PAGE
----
Gunpowder Fantasy is part of the modern fantasy trend. It occupies a space that is neither medieval nor urban. Steampunk is Gunpowder Fantasy's cousin, but doesn't have the fantastic inventions that Steampunk is known for. Magic, fantastical creatures, and other tropes of fantasy are still present in Gunpowder Fantasy, but guns and cannons are also a part of the world. The sub-genre is still evolving and being defined, but it opens up new and exciting areas for fantasy writers to explore.
In many ways, Gunpowder Fantasy is derived from Epic Fantasy and it is an attempt by modern writers of the fantasy genre to reinvigorate the genre. Sure there are the classic epic fantasies that defined a genre—they're wonderful reads. But what was once exciting about them has, over the years, become a bit overdone, a bit tired. Gunpowder is an evolution of Epic Fantasy—it is industrialized fantasy, it is exciting, it is fresh, it is a sub-genre that is changing and still being defined. Authors are taking up the gunpowder element and creating all new worlds and demonstrating the diversity of the fantasy genre.
There are strong feelings about the inclusion of gunpowder in the Fantasy genre, but it isn't actually a new addition. Gunpowder appears in Tolkien's Lord of the Rings and even references it in The Hobbit. In Terry Pratchett's Discworld series there is a gonne—a dangerous weapon with a firework mechanism. What Gunpowder Fantasy does differently is make gunpowder central to the story and an important component of world-building.
Moderate-High. Generally, magic is very well developed and is almost always used in interesting ways. What is unique to this sub-genre is the relationship between magic and technology (specifically weapons technology). How magic and gunpowder interact is an important part of the world-building within the sub-genre.
Moderate-High. Gunpowder Fantasy is a modern sub-genre of fantasy and it tends to have themes related to industrialization and revolution. Much like our own history, introducing gunpowder into a fantasy world changes everything, warfare being the most obvious change. The innovation of gunpowder coincides with other technological advancements, which had significant impacts on society. The relationships that change and develop as technology changes is a big question that Gunpowder Fantasy deals with—as technology changes so too does magic and the world itself.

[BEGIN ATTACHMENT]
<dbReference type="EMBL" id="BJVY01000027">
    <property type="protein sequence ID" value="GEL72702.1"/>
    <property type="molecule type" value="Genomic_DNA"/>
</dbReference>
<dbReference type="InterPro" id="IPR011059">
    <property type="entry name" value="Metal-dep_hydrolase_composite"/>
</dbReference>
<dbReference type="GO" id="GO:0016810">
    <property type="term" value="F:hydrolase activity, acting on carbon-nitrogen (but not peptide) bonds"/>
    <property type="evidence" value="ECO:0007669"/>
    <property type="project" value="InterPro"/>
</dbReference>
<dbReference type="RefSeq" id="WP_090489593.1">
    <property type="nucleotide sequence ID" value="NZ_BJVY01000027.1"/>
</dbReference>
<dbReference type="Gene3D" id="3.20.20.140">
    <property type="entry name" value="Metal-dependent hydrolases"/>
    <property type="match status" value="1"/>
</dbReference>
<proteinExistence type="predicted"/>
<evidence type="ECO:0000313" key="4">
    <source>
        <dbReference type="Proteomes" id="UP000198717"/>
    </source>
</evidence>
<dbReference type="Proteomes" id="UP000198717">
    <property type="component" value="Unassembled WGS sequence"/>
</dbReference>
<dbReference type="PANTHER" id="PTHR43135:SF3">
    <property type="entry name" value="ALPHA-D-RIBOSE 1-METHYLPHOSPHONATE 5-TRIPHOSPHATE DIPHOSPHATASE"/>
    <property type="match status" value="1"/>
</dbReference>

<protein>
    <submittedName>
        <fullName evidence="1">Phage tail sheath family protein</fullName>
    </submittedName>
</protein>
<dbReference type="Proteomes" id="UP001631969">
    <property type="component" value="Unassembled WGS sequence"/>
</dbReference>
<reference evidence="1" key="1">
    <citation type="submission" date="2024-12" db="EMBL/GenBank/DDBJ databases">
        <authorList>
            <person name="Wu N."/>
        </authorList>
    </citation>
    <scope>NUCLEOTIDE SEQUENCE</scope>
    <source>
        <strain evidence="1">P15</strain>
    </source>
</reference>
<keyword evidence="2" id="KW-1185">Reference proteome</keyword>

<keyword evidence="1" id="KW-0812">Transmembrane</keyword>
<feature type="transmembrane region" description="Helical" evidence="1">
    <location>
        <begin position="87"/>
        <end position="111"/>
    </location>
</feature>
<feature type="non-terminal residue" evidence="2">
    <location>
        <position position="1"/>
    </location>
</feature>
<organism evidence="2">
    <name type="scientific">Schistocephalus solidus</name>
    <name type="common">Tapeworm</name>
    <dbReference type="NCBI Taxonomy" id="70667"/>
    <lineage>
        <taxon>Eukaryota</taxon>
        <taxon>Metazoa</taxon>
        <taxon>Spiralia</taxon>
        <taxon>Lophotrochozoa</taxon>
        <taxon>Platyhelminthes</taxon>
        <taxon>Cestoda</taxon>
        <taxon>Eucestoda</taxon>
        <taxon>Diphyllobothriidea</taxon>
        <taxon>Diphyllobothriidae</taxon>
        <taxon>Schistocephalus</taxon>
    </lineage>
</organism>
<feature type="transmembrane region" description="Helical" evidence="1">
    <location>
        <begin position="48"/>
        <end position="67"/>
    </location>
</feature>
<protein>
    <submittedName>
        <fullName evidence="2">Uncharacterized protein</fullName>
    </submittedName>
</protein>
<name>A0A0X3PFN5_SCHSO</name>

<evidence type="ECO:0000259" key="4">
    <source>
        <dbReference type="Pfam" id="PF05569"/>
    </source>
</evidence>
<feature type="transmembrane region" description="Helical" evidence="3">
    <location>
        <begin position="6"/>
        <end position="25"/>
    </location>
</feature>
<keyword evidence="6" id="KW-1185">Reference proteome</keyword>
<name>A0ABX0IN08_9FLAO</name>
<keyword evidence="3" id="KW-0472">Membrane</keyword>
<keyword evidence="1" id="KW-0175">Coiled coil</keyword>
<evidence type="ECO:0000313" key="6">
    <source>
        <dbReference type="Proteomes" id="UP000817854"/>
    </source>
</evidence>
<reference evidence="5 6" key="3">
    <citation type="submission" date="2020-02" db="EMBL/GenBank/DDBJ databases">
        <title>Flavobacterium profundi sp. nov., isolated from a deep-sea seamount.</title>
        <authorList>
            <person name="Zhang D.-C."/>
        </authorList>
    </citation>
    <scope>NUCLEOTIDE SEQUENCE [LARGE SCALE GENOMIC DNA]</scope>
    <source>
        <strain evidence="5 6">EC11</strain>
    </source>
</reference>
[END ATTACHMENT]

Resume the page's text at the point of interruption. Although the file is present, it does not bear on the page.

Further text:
Moderate-High. Gunpowder Fantasy, like other modern fantasy stories, places an importance on characters. Characters tend to be dynamic and engaging. But, there isn't really a specific type of character to discuss here, partly because the sub-genre is still being defined and partly because modern fantasy has a tendency for multi-dimensional characters that are wholly individual.
High. Flintlock Fantasy doesn't get as bogged down in world-building as other sub-genres (like Epic Fantasy) because it can draw on the reader's historical knowledge of the time period. World-building of course is still important as these are alternate world stories, but having this basis for the world means there's more room for plot development. There is room for different types of stories and plots in the sub-genre, but Flintlock does tend to more military inspired plots, with action packed scenes and epic battles, which often make for a more linear plot. This makes for a high momentum story, the plot is always marching forward. However, because the sub-genre is still evolving and being defined, it is difficult to characterize a typical plot.
Moderate-High. This is a sub-genre defined by the use of weapons technology—there will definitely be violence. The violence is militaristic in nature.
Historical Fantasy. Gunpowder Fantasy takes many cues from Historical Fantasy by using a period in time ripe with historical significance. Gunpowder Fantasy sets the story in a period where the technology of gunpowder is prevalent or just coming into usage.
Flintlock Fantasy. Flintlock and Gunpowder are very similar, so similar that the terms are often used interchangeably (also Muskets and Magic).
Steampunk. Cousins of a sort, both sub-genres incorporate technology. However, Gunpowder Fantasy uses real world technology, not the fantastical devices and gadgets of Steampunk.
Epic Fantasy. Many stories of Gunpowder Fantasy have the same elements of Epic fantasy—but with the addition of guns and the resulting change to battle tactics.
Military Fantasy. Gunpowder being a weapon, there are obvious ties to military-focused stories.
By Django Wexler. First book in The Shadow Campaigns series and a military fantasy.
By Brian McClellan. Trilogy where people called Powder Mages whose magical ability is manipulating gunpowder.
By Brent Weeks. Series where the magic system is based on color.
By Chris Evans. An empire is teetering on the edge of war in a world of muskets, cannons, bows, magic, and more.
By Brandon Sanderson. . A spinoff of the Mistborn trilogy. A spinoff of the Mistborn trilogy. The world is on the verge of modernity—railroads,
By Margaret Weis and Robert Krammes. Muskets, pistols, dragons, airships, floating islands—what's not to love?
By Naomi Novik. This series is set during the epic events of the Napoleonic Wars, with the addition of dragons.
By Joshua Johnson. The beginning of the Griffins & Gunpowder universe. A world of elves, magic, mythical creatures, rifles, and railroads.
By Col Buchanan. Gunpowder and airships—though not Steampunk.
By William King. A high adventure series that mixes fantasy and sci fi in a world of magic and gunpowder, in a world where new revolutions are being born.